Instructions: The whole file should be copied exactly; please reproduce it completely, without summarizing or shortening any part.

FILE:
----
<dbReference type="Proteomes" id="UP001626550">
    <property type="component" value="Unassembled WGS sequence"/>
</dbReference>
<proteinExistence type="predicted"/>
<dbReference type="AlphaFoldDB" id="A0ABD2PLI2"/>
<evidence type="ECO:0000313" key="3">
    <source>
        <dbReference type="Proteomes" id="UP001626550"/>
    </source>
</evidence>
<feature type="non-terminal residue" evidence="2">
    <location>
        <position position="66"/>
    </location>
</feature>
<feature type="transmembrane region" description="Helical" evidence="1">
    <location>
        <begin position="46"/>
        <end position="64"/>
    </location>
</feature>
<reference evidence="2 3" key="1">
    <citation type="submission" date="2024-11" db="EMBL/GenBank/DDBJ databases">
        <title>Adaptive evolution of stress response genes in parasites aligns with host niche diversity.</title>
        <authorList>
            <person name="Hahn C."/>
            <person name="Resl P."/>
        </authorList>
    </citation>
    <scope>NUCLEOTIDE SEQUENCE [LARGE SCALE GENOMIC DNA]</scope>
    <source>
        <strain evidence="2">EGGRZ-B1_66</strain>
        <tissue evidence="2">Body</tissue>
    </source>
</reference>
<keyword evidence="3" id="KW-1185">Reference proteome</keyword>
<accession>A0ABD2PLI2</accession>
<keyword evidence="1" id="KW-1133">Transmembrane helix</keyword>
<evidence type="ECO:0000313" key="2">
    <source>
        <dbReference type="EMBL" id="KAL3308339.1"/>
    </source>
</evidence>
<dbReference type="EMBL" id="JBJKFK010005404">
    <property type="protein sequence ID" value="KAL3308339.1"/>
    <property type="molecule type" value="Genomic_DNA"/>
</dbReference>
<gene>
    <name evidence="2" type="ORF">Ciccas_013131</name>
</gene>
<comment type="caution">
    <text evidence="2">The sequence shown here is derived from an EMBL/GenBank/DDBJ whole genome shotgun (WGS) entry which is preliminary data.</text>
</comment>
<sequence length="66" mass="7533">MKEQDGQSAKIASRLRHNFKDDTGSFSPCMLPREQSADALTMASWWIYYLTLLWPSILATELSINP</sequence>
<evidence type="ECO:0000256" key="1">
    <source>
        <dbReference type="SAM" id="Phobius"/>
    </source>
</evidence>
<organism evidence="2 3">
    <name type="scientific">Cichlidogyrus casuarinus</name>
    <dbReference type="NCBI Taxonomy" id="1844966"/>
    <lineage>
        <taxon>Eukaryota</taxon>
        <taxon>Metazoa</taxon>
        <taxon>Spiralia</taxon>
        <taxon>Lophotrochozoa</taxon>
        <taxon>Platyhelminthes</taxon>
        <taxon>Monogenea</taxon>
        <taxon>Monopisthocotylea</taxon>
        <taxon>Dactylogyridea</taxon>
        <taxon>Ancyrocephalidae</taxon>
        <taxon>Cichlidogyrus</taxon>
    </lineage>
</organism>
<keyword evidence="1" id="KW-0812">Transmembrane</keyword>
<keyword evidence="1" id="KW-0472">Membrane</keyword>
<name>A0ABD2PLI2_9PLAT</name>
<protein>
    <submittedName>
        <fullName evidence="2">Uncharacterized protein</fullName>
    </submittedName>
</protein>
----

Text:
<dbReference type="Proteomes" id="UP001626550">
    <property type="component" value="Unassembled WGS sequence"/>
</dbReference>
<proteinExistence type="predicted"/>
<dbReference type="AlphaFoldDB" id="A0ABD2PLI2"/>
<evidence type="ECO:0000313" key="3">
    <source>
        <dbReference type="Proteomes" id="UP001626550"/>
    </source>
</evidence>
<feature type="non-terminal residue" evidence="2">
    <location>
        <position position="66"/>
    </location>
</feature>
<feature type="transmembrane region" description="Helical" evidence="1">
    <location>
        <begin position="46"/>
        <end position="64"/>
    </location>
</feature>
<reference evidence="2 3" key="1">
    <citation type="submission" date="2024-11" db="EMBL/GenBank/DDBJ databases">
        <title>Adaptive evolution of stress response genes in parasites aligns with host niche diversity.</title>
        <authorList>
            <person name="Hahn C."/>
            <person name="Resl P."/>
        </authorList>
    </citation>
    <scope>NUCLEOTIDE SEQUENCE [LARGE SCALE GENOMIC DNA]</scope>
    <source>
        <strain evidence="2">EGGRZ-B1_66</strain>
        <tissue evidence="2">Body</tissue>
    </source>
</reference>
<keyword evidence="3" id="KW-1185">Reference proteome</keyword>
<accession>A0ABD2PLI2</accession>
<keyword evidence="1" id="KW-1133">Transmembrane helix</keyword>
<evidence type="ECO:0000313" key="2">
    <source>
        <dbReference type="EMBL" id="KAL3308339.1"/>
    </source>
</evidence>
<dbReference type="EMBL" id="JBJKFK010005404">
    <property type="protein sequence ID" value="KAL3308339.1"/>
    <property type="molecule type" value="Genomic_DNA"/>
</dbReference>
<gene>
    <name evidence="2" type="ORF">Ciccas_013131</name>
</gene>
<comment type="caution">
    <text evidence="2">The sequence shown here is derived from an EMBL/GenBank/DDBJ whole genome shotgun (WGS) entry which is preliminary data.</text>
</comment>
<sequence length="66" mass="7533">MKEQDGQSAKIASRLRHNFKDDTGSFSPCMLPREQSADALTMASWWIYYLTLLWPSILATELSINP</sequence>
<evidence type="ECO:0000256" key="1">
    <source>
        <dbReference type="SAM" id="Phobius"/>
    </source>
</evidence>
<organism evidence="2 3">
    <name type="scientific">Cichlidogyrus casuarinus</name>
    <dbReference type="NCBI Taxonomy" id="1844966"/>
    <lineage>
        <taxon>Eukaryota</taxon>
        <taxon>Metazoa</taxon>
        <taxon>Spiralia</taxon>
        <taxon>Lophotrochozoa</taxon>
        <taxon>Platyhelminthes</taxon>
        <taxon>Monogenea</taxon>
        <taxon>Monopisthocotylea</taxon>
        <taxon>Dactylogyridea</taxon>
        <taxon>Ancyrocephalidae</taxon>
        <taxon>Cichlidogyrus</taxon>
    </lineage>
</organism>
<keyword evidence="1" id="KW-0812">Transmembrane</keyword>
<keyword evidence="1" id="KW-0472">Membrane</keyword>
<name>A0ABD2PLI2_9PLAT</name>
<protein>
    <submittedName>
        <fullName evidence="2">Uncharacterized protein</fullName>
    </submittedName>
</protein>